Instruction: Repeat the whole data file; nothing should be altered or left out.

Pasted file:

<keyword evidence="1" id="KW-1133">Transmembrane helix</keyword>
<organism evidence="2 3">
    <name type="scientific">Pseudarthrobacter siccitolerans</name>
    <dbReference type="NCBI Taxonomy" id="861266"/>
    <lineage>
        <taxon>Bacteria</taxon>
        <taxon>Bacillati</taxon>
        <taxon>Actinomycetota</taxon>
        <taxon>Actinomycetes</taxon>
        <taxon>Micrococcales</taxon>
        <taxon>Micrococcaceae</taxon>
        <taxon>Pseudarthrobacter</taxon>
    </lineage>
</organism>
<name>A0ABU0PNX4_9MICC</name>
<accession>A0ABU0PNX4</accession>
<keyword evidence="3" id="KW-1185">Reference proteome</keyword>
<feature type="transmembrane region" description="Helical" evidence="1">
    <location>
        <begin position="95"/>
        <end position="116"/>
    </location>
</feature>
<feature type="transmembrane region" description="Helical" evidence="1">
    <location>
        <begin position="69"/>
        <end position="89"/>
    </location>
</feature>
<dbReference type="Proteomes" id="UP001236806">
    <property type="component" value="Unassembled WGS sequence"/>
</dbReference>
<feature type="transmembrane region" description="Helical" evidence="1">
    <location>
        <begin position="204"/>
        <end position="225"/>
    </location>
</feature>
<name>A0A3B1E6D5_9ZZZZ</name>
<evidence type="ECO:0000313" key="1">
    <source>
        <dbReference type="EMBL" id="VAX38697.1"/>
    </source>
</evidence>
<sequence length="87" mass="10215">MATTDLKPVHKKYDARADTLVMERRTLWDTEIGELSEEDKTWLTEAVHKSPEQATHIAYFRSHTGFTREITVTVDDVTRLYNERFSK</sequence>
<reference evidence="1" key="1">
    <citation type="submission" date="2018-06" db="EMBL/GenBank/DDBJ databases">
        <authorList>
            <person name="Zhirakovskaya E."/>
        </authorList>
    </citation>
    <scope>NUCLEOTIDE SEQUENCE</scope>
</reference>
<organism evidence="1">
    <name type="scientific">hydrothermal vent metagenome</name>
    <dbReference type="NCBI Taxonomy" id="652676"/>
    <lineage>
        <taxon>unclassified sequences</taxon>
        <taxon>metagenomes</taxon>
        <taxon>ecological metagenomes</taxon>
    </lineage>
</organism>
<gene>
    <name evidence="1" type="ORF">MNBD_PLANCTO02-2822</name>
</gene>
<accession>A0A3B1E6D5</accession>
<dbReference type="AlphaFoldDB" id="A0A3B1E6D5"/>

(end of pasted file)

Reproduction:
<keyword evidence="1" id="KW-1133">Transmembrane helix</keyword>
<organism evidence="2 3">
    <name type="scientific">Pseudarthrobacter siccitolerans</name>
    <dbReference type="NCBI Taxonomy" id="861266"/>
    <lineage>
        <taxon>Bacteria</taxon>
        <taxon>Bacillati</taxon>
        <taxon>Actinomycetota</taxon>
        <taxon>Actinomycetes</taxon>
        <taxon>Micrococcales</taxon>
        <taxon>Micrococcaceae</taxon>
        <taxon>Pseudarthrobacter</taxon>
    </lineage>
</organism>
<name>A0ABU0PNX4_9MICC</name>
<accession>A0ABU0PNX4</accession>
<keyword evidence="3" id="KW-1185">Reference proteome</keyword>
<feature type="transmembrane region" description="Helical" evidence="1">
    <location>
        <begin position="95"/>
        <end position="116"/>
    </location>
</feature>
<feature type="transmembrane region" description="Helical" evidence="1">
    <location>
        <begin position="69"/>
        <end position="89"/>
    </location>
</feature>
<dbReference type="Proteomes" id="UP001236806">
    <property type="component" value="Unassembled WGS sequence"/>
</dbReference>
<feature type="transmembrane region" description="Helical" evidence="1">
    <location>
        <begin position="204"/>
        <end position="225"/>
    </location>
</feature>
<name>A0A3B1E6D5_9ZZZZ</name>
<evidence type="ECO:0000313" key="1">
    <source>
        <dbReference type="EMBL" id="VAX38697.1"/>
    </source>
</evidence>
<sequence length="87" mass="10215">MATTDLKPVHKKYDARADTLVMERRTLWDTEIGELSEEDKTWLTEAVHKSPEQATHIAYFRSHTGFTREITVTVDDVTRLYNERFSK</sequence>
<reference evidence="1" key="1">
    <citation type="submission" date="2018-06" db="EMBL/GenBank/DDBJ databases">
        <authorList>
            <person name="Zhirakovskaya E."/>
        </authorList>
    </citation>
    <scope>NUCLEOTIDE SEQUENCE</scope>
</reference>
<organism evidence="1">
    <name type="scientific">hydrothermal vent metagenome</name>
    <dbReference type="NCBI Taxonomy" id="652676"/>
    <lineage>
        <taxon>unclassified sequences</taxon>
        <taxon>metagenomes</taxon>
        <taxon>ecological metagenomes</taxon>
    </lineage>
</organism>
<gene>
    <name evidence="1" type="ORF">MNBD_PLANCTO02-2822</name>
</gene>
<accession>A0A3B1E6D5</accession>
<dbReference type="AlphaFoldDB" id="A0A3B1E6D5"/>